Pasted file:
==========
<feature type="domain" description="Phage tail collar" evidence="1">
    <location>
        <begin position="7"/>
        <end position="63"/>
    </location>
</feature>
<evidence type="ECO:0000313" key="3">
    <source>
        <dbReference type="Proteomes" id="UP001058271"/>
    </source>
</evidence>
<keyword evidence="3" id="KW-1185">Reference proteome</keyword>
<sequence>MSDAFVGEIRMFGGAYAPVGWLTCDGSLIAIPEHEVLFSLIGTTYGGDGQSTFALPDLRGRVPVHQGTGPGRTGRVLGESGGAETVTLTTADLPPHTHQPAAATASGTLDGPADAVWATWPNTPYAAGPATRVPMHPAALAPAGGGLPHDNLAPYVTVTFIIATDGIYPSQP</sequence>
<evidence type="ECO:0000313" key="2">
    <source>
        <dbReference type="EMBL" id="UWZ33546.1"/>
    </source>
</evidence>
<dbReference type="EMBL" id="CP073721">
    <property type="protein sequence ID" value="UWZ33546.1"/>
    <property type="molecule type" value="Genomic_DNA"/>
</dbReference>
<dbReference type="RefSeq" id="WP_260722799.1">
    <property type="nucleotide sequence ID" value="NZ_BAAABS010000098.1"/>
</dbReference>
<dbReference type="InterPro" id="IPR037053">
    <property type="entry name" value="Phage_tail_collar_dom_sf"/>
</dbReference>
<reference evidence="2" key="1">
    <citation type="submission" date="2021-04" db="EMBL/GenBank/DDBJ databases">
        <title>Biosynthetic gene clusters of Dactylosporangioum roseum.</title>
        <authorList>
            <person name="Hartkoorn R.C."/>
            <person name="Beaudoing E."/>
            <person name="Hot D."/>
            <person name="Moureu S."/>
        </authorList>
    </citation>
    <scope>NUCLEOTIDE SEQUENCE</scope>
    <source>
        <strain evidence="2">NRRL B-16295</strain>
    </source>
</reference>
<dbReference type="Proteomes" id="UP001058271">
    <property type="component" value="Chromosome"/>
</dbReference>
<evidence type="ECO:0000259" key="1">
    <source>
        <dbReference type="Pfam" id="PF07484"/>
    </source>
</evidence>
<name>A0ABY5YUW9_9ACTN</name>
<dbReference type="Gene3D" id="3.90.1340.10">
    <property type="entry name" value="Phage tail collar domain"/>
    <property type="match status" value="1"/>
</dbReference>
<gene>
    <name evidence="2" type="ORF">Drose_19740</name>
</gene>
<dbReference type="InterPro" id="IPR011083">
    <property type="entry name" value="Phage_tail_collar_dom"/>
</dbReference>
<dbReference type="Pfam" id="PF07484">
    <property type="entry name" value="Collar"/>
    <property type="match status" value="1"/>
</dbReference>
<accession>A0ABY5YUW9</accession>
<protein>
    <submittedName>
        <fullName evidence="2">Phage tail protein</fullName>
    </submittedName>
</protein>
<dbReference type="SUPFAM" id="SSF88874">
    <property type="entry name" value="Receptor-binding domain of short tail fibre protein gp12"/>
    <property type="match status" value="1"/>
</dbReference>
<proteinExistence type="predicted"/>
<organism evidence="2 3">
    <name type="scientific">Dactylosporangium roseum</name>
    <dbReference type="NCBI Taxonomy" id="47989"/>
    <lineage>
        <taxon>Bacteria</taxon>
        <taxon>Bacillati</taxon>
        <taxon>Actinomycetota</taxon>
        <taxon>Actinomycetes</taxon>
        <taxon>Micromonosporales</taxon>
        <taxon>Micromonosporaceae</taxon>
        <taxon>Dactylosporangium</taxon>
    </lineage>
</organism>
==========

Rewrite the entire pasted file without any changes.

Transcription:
<feature type="domain" description="Phage tail collar" evidence="1">
    <location>
        <begin position="7"/>
        <end position="63"/>
    </location>
</feature>
<evidence type="ECO:0000313" key="3">
    <source>
        <dbReference type="Proteomes" id="UP001058271"/>
    </source>
</evidence>
<keyword evidence="3" id="KW-1185">Reference proteome</keyword>
<sequence>MSDAFVGEIRMFGGAYAPVGWLTCDGSLIAIPEHEVLFSLIGTTYGGDGQSTFALPDLRGRVPVHQGTGPGRTGRVLGESGGAETVTLTTADLPPHTHQPAAATASGTLDGPADAVWATWPNTPYAAGPATRVPMHPAALAPAGGGLPHDNLAPYVTVTFIIATDGIYPSQP</sequence>
<evidence type="ECO:0000313" key="2">
    <source>
        <dbReference type="EMBL" id="UWZ33546.1"/>
    </source>
</evidence>
<dbReference type="EMBL" id="CP073721">
    <property type="protein sequence ID" value="UWZ33546.1"/>
    <property type="molecule type" value="Genomic_DNA"/>
</dbReference>
<dbReference type="RefSeq" id="WP_260722799.1">
    <property type="nucleotide sequence ID" value="NZ_BAAABS010000098.1"/>
</dbReference>
<dbReference type="InterPro" id="IPR037053">
    <property type="entry name" value="Phage_tail_collar_dom_sf"/>
</dbReference>
<reference evidence="2" key="1">
    <citation type="submission" date="2021-04" db="EMBL/GenBank/DDBJ databases">
        <title>Biosynthetic gene clusters of Dactylosporangioum roseum.</title>
        <authorList>
            <person name="Hartkoorn R.C."/>
            <person name="Beaudoing E."/>
            <person name="Hot D."/>
            <person name="Moureu S."/>
        </authorList>
    </citation>
    <scope>NUCLEOTIDE SEQUENCE</scope>
    <source>
        <strain evidence="2">NRRL B-16295</strain>
    </source>
</reference>
<dbReference type="Proteomes" id="UP001058271">
    <property type="component" value="Chromosome"/>
</dbReference>
<evidence type="ECO:0000259" key="1">
    <source>
        <dbReference type="Pfam" id="PF07484"/>
    </source>
</evidence>
<name>A0ABY5YUW9_9ACTN</name>
<dbReference type="Gene3D" id="3.90.1340.10">
    <property type="entry name" value="Phage tail collar domain"/>
    <property type="match status" value="1"/>
</dbReference>
<gene>
    <name evidence="2" type="ORF">Drose_19740</name>
</gene>
<dbReference type="InterPro" id="IPR011083">
    <property type="entry name" value="Phage_tail_collar_dom"/>
</dbReference>
<dbReference type="Pfam" id="PF07484">
    <property type="entry name" value="Collar"/>
    <property type="match status" value="1"/>
</dbReference>
<accession>A0ABY5YUW9</accession>
<protein>
    <submittedName>
        <fullName evidence="2">Phage tail protein</fullName>
    </submittedName>
</protein>
<dbReference type="SUPFAM" id="SSF88874">
    <property type="entry name" value="Receptor-binding domain of short tail fibre protein gp12"/>
    <property type="match status" value="1"/>
</dbReference>
<proteinExistence type="predicted"/>
<organism evidence="2 3">
    <name type="scientific">Dactylosporangium roseum</name>
    <dbReference type="NCBI Taxonomy" id="47989"/>
    <lineage>
        <taxon>Bacteria</taxon>
        <taxon>Bacillati</taxon>
        <taxon>Actinomycetota</taxon>
        <taxon>Actinomycetes</taxon>
        <taxon>Micromonosporales</taxon>
        <taxon>Micromonosporaceae</taxon>
        <taxon>Dactylosporangium</taxon>
    </lineage>
</organism>